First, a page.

10. 13. <ul><li>3. Searchability. It is quite easy to track someone down or to find someone as a result of searching for content. Search changes the landscape, making information available at our fingertips. This is great in some circumstances, but when trying to avoid those who hold power over you, it may be less than ideal. </li></ul><ul><li>4. Scalability. Social media scales things in new ways. Conversations that were intended for just a friend or two might spiral out of control and scale to the entire school or, if it is especially embarrassing, the whole world. Of course, just because something can scale doesn't mean that it will. </li></ul><ul><li>5. (de)locatability. With the mobile, you are dislocated from any particular point in space, but at the same time, location-based technologies make location much more relevant. This paradox means that we are simultaneously more and less connected to physical space. </li></ul>properties of social media (cont)
    11. 14. dynamics of social media <ul><ul><ul><li>Invisible Audiences. We are used to being able to assess the people around us when we're speaking. We adjust what we're saying to account for the audience. Social media introduces all sorts of invisible audiences. </li></ul></ul></ul><ul><ul><ul><li>There are lurkers who are present at the moment but whom we cannot see, but there are also visitors who access our content at a later date or in a different environment than where we first produced them. </li></ul></ul></ul><ul><ul><ul><li>As a result, we have to present ourselves and communicate without fully understanding the potential or actual audience. The potential invisible audiences can be stifling. </li></ul></ul></ul>
    12. 15. dynamics of social media (cont) 2. Collapsed Contexts. Connected to this is the collapsing of contexts. In choosing what to say when, we account for both the audience and the context more generally. Social media brings all of these contexts crashing into one another and it's often difficult to figure out what's appropriate, let alone what can be understood. 3. Blurring of Public and Private. Finally, there's the blurring of public and private. These distinctions are normally structured around audience and context with certain places or conversations being &quot;public&quot; or &quot;private.&quot; These distinctions are much harder to manage when you have to contend with the shifts in how the environment is organized.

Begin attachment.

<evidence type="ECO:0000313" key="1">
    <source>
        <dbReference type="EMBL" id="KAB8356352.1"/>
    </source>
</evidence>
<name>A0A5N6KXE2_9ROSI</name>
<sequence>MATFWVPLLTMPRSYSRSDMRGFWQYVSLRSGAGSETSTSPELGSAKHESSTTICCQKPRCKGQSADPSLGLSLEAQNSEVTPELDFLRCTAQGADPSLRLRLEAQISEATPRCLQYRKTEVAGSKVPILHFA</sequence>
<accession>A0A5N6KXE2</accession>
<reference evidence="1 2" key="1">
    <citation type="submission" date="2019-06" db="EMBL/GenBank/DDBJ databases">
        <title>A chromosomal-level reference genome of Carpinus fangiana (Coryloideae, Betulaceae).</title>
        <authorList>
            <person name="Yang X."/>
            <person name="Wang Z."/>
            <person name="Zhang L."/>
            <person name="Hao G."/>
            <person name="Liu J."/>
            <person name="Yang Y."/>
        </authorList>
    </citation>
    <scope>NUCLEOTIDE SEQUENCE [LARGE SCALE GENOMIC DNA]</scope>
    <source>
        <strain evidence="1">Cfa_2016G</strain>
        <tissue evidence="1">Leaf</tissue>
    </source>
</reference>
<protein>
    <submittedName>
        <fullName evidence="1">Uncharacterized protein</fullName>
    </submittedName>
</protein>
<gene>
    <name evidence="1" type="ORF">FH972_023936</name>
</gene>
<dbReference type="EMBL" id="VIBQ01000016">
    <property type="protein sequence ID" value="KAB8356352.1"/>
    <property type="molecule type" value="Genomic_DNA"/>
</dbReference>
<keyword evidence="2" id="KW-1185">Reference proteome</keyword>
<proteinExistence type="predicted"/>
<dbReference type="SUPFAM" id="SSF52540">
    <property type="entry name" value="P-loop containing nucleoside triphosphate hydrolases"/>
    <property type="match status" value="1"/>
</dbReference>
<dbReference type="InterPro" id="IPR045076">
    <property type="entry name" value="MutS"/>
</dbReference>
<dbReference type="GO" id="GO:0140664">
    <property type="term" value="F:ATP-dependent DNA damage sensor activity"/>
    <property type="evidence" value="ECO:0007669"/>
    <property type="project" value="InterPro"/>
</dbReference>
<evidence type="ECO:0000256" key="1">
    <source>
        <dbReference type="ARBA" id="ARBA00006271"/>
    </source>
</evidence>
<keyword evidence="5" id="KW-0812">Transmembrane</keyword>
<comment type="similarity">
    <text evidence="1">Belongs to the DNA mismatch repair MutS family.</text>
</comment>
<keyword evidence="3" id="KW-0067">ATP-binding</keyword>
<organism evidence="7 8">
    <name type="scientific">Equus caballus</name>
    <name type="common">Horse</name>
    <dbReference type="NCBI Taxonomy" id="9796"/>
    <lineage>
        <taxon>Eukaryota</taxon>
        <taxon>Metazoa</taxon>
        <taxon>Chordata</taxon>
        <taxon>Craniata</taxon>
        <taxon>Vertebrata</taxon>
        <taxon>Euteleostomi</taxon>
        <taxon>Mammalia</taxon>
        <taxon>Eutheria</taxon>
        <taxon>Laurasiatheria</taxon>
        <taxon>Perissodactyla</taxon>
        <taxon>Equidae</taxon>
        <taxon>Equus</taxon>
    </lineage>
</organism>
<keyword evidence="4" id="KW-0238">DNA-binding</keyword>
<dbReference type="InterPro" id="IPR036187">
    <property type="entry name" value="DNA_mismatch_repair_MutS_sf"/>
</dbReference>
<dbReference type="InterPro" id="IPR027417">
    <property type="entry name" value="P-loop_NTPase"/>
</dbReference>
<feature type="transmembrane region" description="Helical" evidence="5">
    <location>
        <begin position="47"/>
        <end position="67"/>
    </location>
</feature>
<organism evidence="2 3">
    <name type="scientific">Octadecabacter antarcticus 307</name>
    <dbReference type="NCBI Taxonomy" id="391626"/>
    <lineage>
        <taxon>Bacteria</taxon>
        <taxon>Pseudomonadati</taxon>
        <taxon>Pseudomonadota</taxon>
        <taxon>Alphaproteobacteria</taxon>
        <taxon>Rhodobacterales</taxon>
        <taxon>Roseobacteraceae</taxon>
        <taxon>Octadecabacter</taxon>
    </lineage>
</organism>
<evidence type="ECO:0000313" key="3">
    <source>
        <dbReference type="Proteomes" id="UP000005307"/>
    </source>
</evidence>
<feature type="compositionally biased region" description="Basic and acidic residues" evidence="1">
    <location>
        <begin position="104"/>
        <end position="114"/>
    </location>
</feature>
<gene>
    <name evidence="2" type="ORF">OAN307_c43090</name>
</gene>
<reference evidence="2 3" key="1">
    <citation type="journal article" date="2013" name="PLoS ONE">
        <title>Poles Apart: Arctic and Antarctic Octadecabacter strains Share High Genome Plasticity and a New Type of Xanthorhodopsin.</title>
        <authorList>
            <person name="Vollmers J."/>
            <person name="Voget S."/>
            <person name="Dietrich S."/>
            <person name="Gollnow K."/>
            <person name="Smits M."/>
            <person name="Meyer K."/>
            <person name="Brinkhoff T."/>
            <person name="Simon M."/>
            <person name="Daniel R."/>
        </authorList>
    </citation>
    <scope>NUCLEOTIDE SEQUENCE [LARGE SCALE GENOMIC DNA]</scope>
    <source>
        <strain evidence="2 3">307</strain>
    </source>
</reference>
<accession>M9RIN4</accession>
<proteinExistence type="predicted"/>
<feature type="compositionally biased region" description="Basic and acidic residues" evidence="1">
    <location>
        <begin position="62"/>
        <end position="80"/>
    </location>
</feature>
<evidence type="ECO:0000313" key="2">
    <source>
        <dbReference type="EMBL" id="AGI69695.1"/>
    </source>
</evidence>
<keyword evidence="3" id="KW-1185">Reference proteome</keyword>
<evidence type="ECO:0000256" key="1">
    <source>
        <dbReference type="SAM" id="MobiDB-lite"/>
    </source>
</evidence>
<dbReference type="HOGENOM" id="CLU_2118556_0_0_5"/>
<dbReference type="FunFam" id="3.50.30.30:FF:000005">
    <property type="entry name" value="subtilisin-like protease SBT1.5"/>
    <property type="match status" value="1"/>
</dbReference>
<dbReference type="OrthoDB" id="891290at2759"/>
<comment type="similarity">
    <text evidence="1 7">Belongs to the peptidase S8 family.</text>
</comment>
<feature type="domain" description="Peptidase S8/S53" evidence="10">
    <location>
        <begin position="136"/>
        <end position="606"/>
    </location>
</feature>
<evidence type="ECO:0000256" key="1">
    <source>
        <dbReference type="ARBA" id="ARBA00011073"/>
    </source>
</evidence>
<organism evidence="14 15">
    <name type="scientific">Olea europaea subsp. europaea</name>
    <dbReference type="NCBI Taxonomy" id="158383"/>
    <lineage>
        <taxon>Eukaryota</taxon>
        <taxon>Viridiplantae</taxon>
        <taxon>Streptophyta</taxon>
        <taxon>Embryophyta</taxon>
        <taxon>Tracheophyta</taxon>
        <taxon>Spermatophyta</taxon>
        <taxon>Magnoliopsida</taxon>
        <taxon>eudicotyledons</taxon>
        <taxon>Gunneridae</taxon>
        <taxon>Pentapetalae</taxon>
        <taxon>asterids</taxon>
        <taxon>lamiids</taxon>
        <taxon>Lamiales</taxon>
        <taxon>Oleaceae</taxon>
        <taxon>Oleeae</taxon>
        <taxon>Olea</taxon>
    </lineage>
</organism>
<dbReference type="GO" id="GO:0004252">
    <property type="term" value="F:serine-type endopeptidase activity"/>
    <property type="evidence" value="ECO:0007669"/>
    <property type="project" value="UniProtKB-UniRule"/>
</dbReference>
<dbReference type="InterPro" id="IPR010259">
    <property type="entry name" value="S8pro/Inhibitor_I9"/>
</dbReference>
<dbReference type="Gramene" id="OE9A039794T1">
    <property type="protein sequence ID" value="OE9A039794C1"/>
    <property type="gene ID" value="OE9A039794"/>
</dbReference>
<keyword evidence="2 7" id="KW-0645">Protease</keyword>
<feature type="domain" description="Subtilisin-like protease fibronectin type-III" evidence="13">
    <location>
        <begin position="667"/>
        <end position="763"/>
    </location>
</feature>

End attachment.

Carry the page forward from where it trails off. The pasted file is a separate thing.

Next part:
13. 16. google you <ul><ul><ul><li>For those in the job market, it's critical to learn how to monitor and manage electronic information about yourself. While you can't control all the information out there, there are some steps you can take to ensure that your digital footprint presents an accurate, favorable, and professional image of you. </li></ul></ul></ul><ul><ul><ul><li>Google yourself (yes google is now a verb) and find out what information about you — if any — is already online. </li></ul></ul></ul><ul><ul><ul><li>You may find very little is linked to your name, or you may discover much more information about you than you anticipated. </li></ul></ul></ul>
    14. 17. YOU <ul><ul><ul><li>If an online search of yourself reveals items that you wouldn't want hiring managers to see, such as photos or commentary you posted in an open forum, contact the person who posted the information or the website administrator to ask that it be taken down. </li></ul></ul></ul><ul><ul><ul><li>It is never too late or too early to start and rebrand yourself. </li></ul></ul></ul>
    15. 18. Twitter: dmediaacademy Blog: http:// / Facebook: Do you know your digital footprint? Are you managing it yet?